Thoughts from the Daf

Nidah 30: In Utero

December 10, 2019 By: Rabbi Jay Kelman
Being pregnant with one’s first child is the best of times. One imagines a talmid chacham, a nuclear physicist, a Nobel laureate, an Olympic athlete and a great philanthropist all wrapped in one. It is only when one gives birth and begins to raise a child that one realizes that is not exactly how it works out. It is not only the expectations of the parents that change with birth. The baby, too, undergoes a great awakening....
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Niddah 31: A Great Mitzva

November 28, 2019 By: Rabbi Jay Kelman
In our last post, we discussed that seven days after giving birth to a boy and 14 after a girl, the newborn mother purifies herself in a mikvah. Any bleeding over the next 33 days for a boy and 66 for a girl is considered dam tohar, blood of purity, and does not render her a nidah. Yet while the mother is no longer considered tameh regarding her status as a nidah, with regards to entering the Temple...
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Niddah 31: The Joy of Being Jewish

November 26, 2019 By: Rabbi Jay Kelman
Death, as we have often noted, is the primary source of tumah, impurity, with a corpse classified as avi avot hatumah, the grandfather of tumah.  Ironically, life itself can also create tumah and hence, after giving birth, a mother is tameh; seven days for a boy and 14 for a girl. Apparently, the Torah wants to remind us that the process of death begins the moment life begins. The ritual...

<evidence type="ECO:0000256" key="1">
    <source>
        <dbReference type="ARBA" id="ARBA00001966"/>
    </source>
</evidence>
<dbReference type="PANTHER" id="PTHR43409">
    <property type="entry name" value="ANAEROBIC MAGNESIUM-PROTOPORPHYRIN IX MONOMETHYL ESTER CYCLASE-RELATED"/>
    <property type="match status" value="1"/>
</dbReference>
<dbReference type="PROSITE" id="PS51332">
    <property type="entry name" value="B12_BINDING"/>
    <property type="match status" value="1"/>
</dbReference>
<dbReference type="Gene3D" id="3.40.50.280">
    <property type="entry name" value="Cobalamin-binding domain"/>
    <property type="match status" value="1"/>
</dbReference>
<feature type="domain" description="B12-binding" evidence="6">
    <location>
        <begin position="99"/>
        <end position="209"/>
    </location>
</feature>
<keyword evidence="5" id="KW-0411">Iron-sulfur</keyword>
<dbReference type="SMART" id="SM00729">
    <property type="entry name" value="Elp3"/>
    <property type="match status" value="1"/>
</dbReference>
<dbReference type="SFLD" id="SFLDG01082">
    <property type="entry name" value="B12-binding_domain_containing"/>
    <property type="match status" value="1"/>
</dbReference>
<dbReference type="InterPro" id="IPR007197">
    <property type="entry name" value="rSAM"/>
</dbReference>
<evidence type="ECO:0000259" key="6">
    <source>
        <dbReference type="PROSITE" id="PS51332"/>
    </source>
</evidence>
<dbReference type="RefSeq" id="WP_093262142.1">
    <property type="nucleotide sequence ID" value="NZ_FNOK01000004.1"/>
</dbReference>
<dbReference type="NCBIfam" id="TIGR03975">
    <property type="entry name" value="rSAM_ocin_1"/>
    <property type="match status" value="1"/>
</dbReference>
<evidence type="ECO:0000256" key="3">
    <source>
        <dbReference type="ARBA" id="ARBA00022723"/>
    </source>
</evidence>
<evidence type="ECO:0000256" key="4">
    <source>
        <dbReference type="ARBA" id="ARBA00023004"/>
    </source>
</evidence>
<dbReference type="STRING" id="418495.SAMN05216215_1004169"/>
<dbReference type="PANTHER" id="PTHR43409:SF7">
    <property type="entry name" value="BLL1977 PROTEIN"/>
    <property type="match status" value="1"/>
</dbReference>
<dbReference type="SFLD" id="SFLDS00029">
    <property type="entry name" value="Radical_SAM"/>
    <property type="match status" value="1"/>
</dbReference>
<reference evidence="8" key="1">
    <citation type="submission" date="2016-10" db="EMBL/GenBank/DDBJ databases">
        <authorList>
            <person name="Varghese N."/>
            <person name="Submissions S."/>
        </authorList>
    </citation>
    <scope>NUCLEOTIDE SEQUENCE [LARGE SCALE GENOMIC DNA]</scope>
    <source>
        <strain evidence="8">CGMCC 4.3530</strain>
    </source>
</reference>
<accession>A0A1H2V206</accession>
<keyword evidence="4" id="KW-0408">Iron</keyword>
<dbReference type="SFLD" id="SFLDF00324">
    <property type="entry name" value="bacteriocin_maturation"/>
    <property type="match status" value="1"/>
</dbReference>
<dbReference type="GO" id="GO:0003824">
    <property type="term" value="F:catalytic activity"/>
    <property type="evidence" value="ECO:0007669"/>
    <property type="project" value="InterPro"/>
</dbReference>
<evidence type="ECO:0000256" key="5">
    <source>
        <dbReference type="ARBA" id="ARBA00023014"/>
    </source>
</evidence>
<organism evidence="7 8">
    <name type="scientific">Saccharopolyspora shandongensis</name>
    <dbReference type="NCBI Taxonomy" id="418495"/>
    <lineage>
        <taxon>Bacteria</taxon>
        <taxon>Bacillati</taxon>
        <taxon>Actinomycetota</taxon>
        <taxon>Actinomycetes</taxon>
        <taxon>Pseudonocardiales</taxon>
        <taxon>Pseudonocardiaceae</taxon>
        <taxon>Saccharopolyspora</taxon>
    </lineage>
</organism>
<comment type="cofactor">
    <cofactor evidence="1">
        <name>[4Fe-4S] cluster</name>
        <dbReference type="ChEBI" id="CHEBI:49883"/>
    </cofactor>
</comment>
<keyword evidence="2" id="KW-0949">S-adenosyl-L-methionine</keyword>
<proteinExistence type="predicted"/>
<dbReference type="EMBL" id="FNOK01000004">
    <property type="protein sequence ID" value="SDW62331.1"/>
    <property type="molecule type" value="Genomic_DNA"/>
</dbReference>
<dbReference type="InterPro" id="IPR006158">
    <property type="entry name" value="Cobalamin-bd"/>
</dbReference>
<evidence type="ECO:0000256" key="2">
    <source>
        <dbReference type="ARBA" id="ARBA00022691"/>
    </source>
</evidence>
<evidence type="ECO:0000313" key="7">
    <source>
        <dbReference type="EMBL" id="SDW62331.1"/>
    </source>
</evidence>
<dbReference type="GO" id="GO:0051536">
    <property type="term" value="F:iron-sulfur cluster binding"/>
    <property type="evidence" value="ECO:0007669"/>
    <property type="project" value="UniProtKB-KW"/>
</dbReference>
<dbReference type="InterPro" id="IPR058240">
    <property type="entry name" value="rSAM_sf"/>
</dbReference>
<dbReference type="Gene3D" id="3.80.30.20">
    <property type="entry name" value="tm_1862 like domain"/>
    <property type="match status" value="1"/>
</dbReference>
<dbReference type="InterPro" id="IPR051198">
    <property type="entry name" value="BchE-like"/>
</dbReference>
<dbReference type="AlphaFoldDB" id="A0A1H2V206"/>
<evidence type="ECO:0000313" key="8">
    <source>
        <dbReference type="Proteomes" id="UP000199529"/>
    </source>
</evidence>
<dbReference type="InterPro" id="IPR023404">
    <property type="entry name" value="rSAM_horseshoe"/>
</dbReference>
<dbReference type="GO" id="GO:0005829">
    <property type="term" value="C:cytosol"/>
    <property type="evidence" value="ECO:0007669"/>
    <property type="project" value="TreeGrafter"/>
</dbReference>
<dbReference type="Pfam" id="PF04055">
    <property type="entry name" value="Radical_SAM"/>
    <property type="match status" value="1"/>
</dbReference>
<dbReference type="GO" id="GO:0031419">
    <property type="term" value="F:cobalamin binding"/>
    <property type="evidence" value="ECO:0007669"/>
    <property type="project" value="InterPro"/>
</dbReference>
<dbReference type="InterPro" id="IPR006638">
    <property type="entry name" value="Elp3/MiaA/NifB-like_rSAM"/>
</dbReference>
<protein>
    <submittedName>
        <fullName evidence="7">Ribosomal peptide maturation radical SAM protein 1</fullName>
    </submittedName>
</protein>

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Niddah 2: Shammai and Hillel

November 18, 2019 By: Rabbi Jay Kelman
It is hard to imagine more influential institutions of Jewish learning than those of Beit Hillel and Beit Shammai. These two great schools set in motion much of the foundation of the Oral Law. It was regarding their some 316 disputes recorded in the Mishna that a heavenly voice declared, “These and those are the words of the living G-d” (Eiruvin 13b).  With the Torah consisting of so much that is gray, no one view can capture...
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Niddah: Blood and Water

November 13, 2019 By: Rabbi Jay Kelman
“And you shall live by them” (Vayikra 18:5). The mitzvot of the Torah are meant to enhance life, adding meaning and sanctity to our sojourn on earth. The Torah is an eitz chaim, a tree of life, providing beautiful fruit year after year, generation after generation. Torah and death are incompatible. Thus kohanim, those tasked – at least in Temple times – with the teaching of Torah, were...
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